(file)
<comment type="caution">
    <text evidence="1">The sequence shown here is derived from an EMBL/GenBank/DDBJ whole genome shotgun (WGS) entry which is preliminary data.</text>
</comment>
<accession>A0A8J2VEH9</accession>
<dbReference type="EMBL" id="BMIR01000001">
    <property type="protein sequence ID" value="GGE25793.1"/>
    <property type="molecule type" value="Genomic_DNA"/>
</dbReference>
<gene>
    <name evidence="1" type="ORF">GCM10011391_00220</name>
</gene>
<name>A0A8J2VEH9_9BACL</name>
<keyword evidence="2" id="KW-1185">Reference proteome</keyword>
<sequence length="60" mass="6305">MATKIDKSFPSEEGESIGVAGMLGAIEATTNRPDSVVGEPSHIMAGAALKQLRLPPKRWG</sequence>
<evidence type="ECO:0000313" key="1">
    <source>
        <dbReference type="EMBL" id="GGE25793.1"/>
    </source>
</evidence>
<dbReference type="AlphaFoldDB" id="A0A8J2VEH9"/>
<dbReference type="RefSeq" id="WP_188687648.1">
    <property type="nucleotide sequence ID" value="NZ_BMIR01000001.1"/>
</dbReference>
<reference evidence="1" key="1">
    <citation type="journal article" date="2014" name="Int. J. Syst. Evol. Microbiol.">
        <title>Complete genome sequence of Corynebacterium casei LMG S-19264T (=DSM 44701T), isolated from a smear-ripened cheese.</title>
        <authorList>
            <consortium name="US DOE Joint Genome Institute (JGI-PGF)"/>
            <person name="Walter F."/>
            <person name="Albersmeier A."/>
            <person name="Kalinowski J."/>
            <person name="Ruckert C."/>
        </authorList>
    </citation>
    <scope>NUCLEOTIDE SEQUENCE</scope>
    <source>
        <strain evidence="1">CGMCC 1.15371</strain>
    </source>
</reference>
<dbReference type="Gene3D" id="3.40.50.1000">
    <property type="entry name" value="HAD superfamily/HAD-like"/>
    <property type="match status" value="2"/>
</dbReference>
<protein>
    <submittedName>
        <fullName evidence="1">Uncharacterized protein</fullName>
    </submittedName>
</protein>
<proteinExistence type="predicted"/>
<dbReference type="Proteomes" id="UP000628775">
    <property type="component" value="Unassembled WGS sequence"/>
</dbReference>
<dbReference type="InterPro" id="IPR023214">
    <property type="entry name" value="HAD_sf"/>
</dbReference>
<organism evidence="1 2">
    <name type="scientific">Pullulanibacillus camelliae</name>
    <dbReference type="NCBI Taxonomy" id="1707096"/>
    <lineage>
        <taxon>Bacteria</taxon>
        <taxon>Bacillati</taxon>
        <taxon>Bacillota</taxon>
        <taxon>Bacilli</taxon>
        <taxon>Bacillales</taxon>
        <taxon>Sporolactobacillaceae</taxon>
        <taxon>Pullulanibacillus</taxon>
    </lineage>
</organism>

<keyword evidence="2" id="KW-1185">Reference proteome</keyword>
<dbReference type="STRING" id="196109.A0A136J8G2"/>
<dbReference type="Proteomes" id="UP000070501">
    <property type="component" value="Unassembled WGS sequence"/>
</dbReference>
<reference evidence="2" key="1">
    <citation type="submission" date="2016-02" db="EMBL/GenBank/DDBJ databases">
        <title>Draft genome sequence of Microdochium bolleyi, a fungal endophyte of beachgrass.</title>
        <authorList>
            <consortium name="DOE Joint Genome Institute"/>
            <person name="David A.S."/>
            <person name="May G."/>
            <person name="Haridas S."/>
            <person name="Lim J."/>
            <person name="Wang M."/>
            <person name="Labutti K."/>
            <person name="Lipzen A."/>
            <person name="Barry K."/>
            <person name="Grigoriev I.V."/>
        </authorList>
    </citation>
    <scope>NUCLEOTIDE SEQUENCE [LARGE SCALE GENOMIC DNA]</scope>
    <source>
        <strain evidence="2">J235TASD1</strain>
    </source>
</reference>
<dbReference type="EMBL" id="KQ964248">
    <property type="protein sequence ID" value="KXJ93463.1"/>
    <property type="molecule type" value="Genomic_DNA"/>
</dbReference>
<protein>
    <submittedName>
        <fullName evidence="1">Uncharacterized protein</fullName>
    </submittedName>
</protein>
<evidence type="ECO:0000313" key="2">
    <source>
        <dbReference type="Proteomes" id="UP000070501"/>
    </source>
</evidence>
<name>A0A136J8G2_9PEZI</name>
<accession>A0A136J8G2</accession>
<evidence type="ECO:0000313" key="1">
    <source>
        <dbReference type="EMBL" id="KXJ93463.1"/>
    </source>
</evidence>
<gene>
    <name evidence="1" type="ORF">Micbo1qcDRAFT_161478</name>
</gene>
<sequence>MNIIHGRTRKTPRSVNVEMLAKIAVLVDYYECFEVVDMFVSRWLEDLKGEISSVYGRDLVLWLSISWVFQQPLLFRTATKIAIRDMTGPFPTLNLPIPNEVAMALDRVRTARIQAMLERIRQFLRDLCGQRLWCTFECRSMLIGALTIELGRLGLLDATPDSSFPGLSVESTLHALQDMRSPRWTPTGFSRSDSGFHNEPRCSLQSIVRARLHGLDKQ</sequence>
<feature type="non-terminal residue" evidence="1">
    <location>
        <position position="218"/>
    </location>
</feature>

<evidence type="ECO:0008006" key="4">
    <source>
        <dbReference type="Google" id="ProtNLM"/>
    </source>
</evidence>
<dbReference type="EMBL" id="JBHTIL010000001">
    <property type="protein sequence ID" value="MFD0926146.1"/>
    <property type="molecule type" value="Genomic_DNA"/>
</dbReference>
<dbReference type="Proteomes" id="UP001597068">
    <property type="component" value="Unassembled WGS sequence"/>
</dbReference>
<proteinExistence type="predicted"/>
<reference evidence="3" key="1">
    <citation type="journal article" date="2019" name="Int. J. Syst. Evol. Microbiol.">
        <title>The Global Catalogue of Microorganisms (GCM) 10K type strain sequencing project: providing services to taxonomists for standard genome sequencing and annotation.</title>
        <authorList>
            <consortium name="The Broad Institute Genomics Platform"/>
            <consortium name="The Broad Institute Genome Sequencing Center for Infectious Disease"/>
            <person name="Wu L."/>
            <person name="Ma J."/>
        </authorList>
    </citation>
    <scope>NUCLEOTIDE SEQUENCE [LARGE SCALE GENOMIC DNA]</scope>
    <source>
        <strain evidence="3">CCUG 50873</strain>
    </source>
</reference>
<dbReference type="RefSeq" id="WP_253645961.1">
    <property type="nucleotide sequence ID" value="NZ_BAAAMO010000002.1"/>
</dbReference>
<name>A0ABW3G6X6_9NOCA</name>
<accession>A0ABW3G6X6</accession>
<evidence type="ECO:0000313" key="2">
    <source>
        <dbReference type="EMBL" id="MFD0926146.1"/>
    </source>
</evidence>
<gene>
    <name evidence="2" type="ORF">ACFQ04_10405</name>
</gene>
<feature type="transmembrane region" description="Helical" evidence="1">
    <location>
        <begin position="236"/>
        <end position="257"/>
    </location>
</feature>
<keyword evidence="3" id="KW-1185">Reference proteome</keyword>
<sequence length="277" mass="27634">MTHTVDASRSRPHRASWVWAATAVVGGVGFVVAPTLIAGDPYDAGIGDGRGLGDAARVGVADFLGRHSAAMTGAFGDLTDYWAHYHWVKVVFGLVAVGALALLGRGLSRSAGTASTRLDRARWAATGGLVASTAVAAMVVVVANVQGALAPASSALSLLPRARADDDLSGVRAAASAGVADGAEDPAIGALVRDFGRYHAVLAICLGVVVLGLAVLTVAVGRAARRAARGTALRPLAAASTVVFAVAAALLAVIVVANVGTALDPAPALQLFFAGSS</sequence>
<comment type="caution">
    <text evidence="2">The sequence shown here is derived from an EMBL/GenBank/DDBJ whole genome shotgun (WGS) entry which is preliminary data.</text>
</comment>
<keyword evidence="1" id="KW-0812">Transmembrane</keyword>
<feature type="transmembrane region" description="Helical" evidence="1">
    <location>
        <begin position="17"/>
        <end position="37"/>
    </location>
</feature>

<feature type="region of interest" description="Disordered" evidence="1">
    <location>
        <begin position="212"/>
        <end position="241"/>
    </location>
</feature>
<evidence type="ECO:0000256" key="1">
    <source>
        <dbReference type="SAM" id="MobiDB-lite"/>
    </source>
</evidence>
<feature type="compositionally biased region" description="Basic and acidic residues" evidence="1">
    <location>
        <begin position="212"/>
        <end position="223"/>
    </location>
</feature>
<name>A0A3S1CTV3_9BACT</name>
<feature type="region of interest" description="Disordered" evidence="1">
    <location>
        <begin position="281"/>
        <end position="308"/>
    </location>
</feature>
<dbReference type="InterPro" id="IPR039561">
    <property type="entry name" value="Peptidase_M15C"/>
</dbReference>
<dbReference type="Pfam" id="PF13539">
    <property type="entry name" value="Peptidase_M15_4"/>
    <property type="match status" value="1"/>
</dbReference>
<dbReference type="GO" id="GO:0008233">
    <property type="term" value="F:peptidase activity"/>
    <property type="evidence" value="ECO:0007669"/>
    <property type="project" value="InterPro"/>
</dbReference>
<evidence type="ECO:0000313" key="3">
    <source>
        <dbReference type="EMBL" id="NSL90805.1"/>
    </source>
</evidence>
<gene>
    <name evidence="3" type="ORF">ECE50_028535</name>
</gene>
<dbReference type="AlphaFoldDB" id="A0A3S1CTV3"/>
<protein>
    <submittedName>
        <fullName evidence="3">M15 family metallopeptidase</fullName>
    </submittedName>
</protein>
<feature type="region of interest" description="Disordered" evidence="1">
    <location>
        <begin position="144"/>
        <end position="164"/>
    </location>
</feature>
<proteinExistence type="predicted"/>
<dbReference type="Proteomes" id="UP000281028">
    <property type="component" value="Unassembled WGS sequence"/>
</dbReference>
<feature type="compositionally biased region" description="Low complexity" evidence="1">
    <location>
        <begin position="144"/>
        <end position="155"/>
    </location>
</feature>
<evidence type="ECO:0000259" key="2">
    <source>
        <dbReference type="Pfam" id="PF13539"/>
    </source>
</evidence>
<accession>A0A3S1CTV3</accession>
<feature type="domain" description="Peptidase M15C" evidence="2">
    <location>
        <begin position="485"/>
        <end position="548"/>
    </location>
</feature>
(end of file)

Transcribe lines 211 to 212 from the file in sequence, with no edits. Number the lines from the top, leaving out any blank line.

<dbReference type="Pfam" id="PF13539">
    <property type="entry name" value="Peptidase_M15_4"/>